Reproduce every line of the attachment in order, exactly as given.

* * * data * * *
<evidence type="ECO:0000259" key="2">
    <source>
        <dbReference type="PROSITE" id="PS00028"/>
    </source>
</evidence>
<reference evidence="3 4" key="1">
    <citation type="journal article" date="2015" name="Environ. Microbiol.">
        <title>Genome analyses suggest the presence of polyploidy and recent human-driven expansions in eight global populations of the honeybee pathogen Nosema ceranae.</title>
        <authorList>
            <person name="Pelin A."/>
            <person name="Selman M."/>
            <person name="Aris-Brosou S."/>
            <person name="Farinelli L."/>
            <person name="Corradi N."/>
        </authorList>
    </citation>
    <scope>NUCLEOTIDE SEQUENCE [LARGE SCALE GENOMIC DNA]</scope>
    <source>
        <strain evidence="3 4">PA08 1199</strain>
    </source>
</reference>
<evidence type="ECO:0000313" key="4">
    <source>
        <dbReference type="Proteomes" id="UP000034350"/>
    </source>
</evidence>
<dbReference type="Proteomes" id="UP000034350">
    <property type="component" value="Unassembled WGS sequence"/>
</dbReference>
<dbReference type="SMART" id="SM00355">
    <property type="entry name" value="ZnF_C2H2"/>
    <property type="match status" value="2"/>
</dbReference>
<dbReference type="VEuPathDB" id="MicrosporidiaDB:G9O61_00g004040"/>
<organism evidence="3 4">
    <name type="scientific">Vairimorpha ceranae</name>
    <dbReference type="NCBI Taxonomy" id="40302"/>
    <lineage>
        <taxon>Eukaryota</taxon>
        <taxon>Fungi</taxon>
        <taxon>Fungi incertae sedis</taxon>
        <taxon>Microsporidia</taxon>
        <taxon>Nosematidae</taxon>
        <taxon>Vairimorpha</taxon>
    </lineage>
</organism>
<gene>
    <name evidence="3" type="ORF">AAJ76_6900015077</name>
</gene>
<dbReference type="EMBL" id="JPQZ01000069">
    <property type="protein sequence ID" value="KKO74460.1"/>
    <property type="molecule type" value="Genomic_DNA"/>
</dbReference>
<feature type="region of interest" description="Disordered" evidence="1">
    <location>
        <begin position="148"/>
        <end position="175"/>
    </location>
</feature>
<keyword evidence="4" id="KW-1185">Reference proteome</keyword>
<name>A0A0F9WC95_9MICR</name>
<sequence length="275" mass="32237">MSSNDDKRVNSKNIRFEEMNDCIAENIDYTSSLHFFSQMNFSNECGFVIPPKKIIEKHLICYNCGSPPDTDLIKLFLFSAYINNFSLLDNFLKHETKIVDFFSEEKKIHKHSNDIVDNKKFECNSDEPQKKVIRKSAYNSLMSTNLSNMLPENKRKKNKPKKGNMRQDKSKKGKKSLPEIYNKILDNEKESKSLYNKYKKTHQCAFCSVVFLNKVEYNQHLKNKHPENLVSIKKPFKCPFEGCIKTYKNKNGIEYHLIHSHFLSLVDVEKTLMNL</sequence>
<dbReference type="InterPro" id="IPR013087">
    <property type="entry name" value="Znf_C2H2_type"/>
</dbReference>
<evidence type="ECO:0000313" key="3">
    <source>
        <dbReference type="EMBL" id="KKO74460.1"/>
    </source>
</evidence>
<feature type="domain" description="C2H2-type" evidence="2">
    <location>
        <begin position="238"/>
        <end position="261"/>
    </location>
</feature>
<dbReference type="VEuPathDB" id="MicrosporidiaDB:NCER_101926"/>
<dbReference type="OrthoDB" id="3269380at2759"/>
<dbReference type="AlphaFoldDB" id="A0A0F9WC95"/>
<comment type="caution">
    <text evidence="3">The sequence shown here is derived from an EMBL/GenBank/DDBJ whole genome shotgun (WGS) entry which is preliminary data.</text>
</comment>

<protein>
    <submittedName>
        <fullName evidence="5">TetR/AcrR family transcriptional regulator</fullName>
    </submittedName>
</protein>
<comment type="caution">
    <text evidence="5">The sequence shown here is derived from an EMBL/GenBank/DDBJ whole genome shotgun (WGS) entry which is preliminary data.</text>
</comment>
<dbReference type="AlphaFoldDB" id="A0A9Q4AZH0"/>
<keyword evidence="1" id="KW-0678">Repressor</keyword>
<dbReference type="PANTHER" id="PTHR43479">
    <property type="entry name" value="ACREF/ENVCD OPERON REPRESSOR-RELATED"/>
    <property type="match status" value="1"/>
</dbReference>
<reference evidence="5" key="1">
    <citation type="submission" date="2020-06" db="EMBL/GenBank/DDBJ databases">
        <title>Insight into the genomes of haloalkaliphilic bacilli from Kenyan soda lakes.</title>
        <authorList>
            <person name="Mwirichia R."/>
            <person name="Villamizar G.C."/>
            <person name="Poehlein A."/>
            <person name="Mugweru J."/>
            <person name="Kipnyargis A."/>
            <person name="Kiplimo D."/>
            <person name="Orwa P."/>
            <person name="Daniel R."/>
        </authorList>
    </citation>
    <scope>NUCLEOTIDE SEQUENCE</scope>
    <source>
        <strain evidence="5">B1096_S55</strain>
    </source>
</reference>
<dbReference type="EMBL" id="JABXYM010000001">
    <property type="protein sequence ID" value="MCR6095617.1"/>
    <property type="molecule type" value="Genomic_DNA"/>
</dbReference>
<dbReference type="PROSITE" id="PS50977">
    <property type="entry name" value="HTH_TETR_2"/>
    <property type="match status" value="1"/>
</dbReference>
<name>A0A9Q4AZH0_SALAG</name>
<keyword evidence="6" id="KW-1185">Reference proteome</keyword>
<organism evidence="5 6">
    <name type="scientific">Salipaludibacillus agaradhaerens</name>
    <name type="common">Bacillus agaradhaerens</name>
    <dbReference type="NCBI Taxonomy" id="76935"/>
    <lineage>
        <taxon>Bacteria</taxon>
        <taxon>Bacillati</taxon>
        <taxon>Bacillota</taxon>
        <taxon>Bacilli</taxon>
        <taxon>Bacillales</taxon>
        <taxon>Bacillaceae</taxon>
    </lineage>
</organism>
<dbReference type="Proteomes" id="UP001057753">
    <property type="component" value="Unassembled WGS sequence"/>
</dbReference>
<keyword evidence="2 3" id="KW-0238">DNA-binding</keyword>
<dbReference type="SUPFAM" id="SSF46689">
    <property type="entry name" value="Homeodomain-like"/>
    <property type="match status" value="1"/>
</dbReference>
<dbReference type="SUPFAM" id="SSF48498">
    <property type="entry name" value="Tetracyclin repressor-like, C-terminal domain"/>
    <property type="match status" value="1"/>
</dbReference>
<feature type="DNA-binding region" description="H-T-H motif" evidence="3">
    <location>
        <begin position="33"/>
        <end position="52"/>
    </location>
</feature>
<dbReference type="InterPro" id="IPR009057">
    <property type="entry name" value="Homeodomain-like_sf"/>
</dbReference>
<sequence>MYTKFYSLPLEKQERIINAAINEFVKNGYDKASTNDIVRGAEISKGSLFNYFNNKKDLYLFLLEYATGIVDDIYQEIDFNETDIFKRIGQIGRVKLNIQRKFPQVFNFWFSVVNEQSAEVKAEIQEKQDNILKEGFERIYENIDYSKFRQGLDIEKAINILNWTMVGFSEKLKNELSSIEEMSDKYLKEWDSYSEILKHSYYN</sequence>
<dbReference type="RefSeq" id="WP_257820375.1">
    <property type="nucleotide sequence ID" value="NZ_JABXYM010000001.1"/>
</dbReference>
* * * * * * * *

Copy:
<evidence type="ECO:0000259" key="2">
    <source>
        <dbReference type="PROSITE" id="PS00028"/>
    </source>
</evidence>
<reference evidence="3 4" key="1">
    <citation type="journal article" date="2015" name="Environ. Microbiol.">
        <title>Genome analyses suggest the presence of polyploidy and recent human-driven expansions in eight global populations of the honeybee pathogen Nosema ceranae.</title>
        <authorList>
            <person name="Pelin A."/>
            <person name="Selman M."/>
            <person name="Aris-Brosou S."/>
            <person name="Farinelli L."/>
            <person name="Corradi N."/>
        </authorList>
    </citation>
    <scope>NUCLEOTIDE SEQUENCE [LARGE SCALE GENOMIC DNA]</scope>
    <source>
        <strain evidence="3 4">PA08 1199</strain>
    </source>
</reference>
<evidence type="ECO:0000313" key="4">
    <source>
        <dbReference type="Proteomes" id="UP000034350"/>
    </source>
</evidence>
<dbReference type="Proteomes" id="UP000034350">
    <property type="component" value="Unassembled WGS sequence"/>
</dbReference>
<dbReference type="SMART" id="SM00355">
    <property type="entry name" value="ZnF_C2H2"/>
    <property type="match status" value="2"/>
</dbReference>
<dbReference type="VEuPathDB" id="MicrosporidiaDB:G9O61_00g004040"/>
<organism evidence="3 4">
    <name type="scientific">Vairimorpha ceranae</name>
    <dbReference type="NCBI Taxonomy" id="40302"/>
    <lineage>
        <taxon>Eukaryota</taxon>
        <taxon>Fungi</taxon>
        <taxon>Fungi incertae sedis</taxon>
        <taxon>Microsporidia</taxon>
        <taxon>Nosematidae</taxon>
        <taxon>Vairimorpha</taxon>
    </lineage>
</organism>
<gene>
    <name evidence="3" type="ORF">AAJ76_6900015077</name>
</gene>
<dbReference type="EMBL" id="JPQZ01000069">
    <property type="protein sequence ID" value="KKO74460.1"/>
    <property type="molecule type" value="Genomic_DNA"/>
</dbReference>
<feature type="region of interest" description="Disordered" evidence="1">
    <location>
        <begin position="148"/>
        <end position="175"/>
    </location>
</feature>
<keyword evidence="4" id="KW-1185">Reference proteome</keyword>
<name>A0A0F9WC95_9MICR</name>
<sequence length="275" mass="32237">MSSNDDKRVNSKNIRFEEMNDCIAENIDYTSSLHFFSQMNFSNECGFVIPPKKIIEKHLICYNCGSPPDTDLIKLFLFSAYINNFSLLDNFLKHETKIVDFFSEEKKIHKHSNDIVDNKKFECNSDEPQKKVIRKSAYNSLMSTNLSNMLPENKRKKNKPKKGNMRQDKSKKGKKSLPEIYNKILDNEKESKSLYNKYKKTHQCAFCSVVFLNKVEYNQHLKNKHPENLVSIKKPFKCPFEGCIKTYKNKNGIEYHLIHSHFLSLVDVEKTLMNL</sequence>
<dbReference type="InterPro" id="IPR013087">
    <property type="entry name" value="Znf_C2H2_type"/>
</dbReference>
<evidence type="ECO:0000313" key="3">
    <source>
        <dbReference type="EMBL" id="KKO74460.1"/>
    </source>
</evidence>
<feature type="domain" description="C2H2-type" evidence="2">
    <location>
        <begin position="238"/>
        <end position="261"/>
    </location>
</feature>
<dbReference type="VEuPathDB" id="MicrosporidiaDB:NCER_101926"/>
<dbReference type="OrthoDB" id="3269380at2759"/>
<dbReference type="AlphaFoldDB" id="A0A0F9WC95"/>
<comment type="caution">
    <text evidence="3">The sequence shown here is derived from an EMBL/GenBank/DDBJ whole genome shotgun (WGS) entry which is preliminary data.</text>
</comment>

<protein>
    <submittedName>
        <fullName evidence="5">TetR/AcrR family transcriptional regulator</fullName>
    </submittedName>
</protein>
<comment type="caution">
    <text evidence="5">The sequence shown here is derived from an EMBL/GenBank/DDBJ whole genome shotgun (WGS) entry which is preliminary data.</text>
</comment>
<dbReference type="AlphaFoldDB" id="A0A9Q4AZH0"/>
<keyword evidence="1" id="KW-0678">Repressor</keyword>
<dbReference type="PANTHER" id="PTHR43479">
    <property type="entry name" value="ACREF/ENVCD OPERON REPRESSOR-RELATED"/>
    <property type="match status" value="1"/>
</dbReference>
<reference evidence="5" key="1">
    <citation type="submission" date="2020-06" db="EMBL/GenBank/DDBJ databases">
        <title>Insight into the genomes of haloalkaliphilic bacilli from Kenyan soda lakes.</title>
        <authorList>
            <person name="Mwirichia R."/>
            <person name="Villamizar G.C."/>
            <person name="Poehlein A."/>
            <person name="Mugweru J."/>
            <person name="Kipnyargis A."/>
            <person name="Kiplimo D."/>
            <person name="Orwa P."/>
            <person name="Daniel R."/>
        </authorList>
    </citation>
    <scope>NUCLEOTIDE SEQUENCE</scope>
    <source>
        <strain evidence="5">B1096_S55</strain>
    </source>
</reference>
<dbReference type="EMBL" id="JABXYM010000001">
    <property type="protein sequence ID" value="MCR6095617.1"/>
    <property type="molecule type" value="Genomic_DNA"/>
</dbReference>
<dbReference type="PROSITE" id="PS50977">
    <property type="entry name" value="HTH_TETR_2"/>
    <property type="match status" value="1"/>
</dbReference>
<name>A0A9Q4AZH0_SALAG</name>
<keyword evidence="6" id="KW-1185">Reference proteome</keyword>
<organism evidence="5 6">
    <name type="scientific">Salipaludibacillus agaradhaerens</name>
    <name type="common">Bacillus agaradhaerens</name>
    <dbReference type="NCBI Taxonomy" id="76935"/>
    <lineage>
        <taxon>Bacteria</taxon>
        <taxon>Bacillati</taxon>
        <taxon>Bacillota</taxon>
        <taxon>Bacilli</taxon>
        <taxon>Bacillales</taxon>
        <taxon>Bacillaceae</taxon>
    </lineage>
</organism>
<dbReference type="Proteomes" id="UP001057753">
    <property type="component" value="Unassembled WGS sequence"/>
</dbReference>
<keyword evidence="2 3" id="KW-0238">DNA-binding</keyword>
<dbReference type="SUPFAM" id="SSF46689">
    <property type="entry name" value="Homeodomain-like"/>
    <property type="match status" value="1"/>
</dbReference>
<dbReference type="SUPFAM" id="SSF48498">
    <property type="entry name" value="Tetracyclin repressor-like, C-terminal domain"/>
    <property type="match status" value="1"/>
</dbReference>
<feature type="DNA-binding region" description="H-T-H motif" evidence="3">
    <location>
        <begin position="33"/>
        <end position="52"/>
    </location>
</feature>
<dbReference type="InterPro" id="IPR009057">
    <property type="entry name" value="Homeodomain-like_sf"/>
</dbReference>
<sequence>MYTKFYSLPLEKQERIINAAINEFVKNGYDKASTNDIVRGAEISKGSLFNYFNNKKDLYLFLLEYATGIVDDIYQEIDFNETDIFKRIGQIGRVKLNIQRKFPQVFNFWFSVVNEQSAEVKAEIQEKQDNILKEGFERIYENIDYSKFRQGLDIEKAINILNWTMVGFSEKLKNELSSIEEMSDKYLKEWDSYSEILKHSYYN</sequence>
<dbReference type="RefSeq" id="WP_257820375.1">
    <property type="nucleotide sequence ID" value="NZ_JABXYM010000001.1"/>
</dbReference>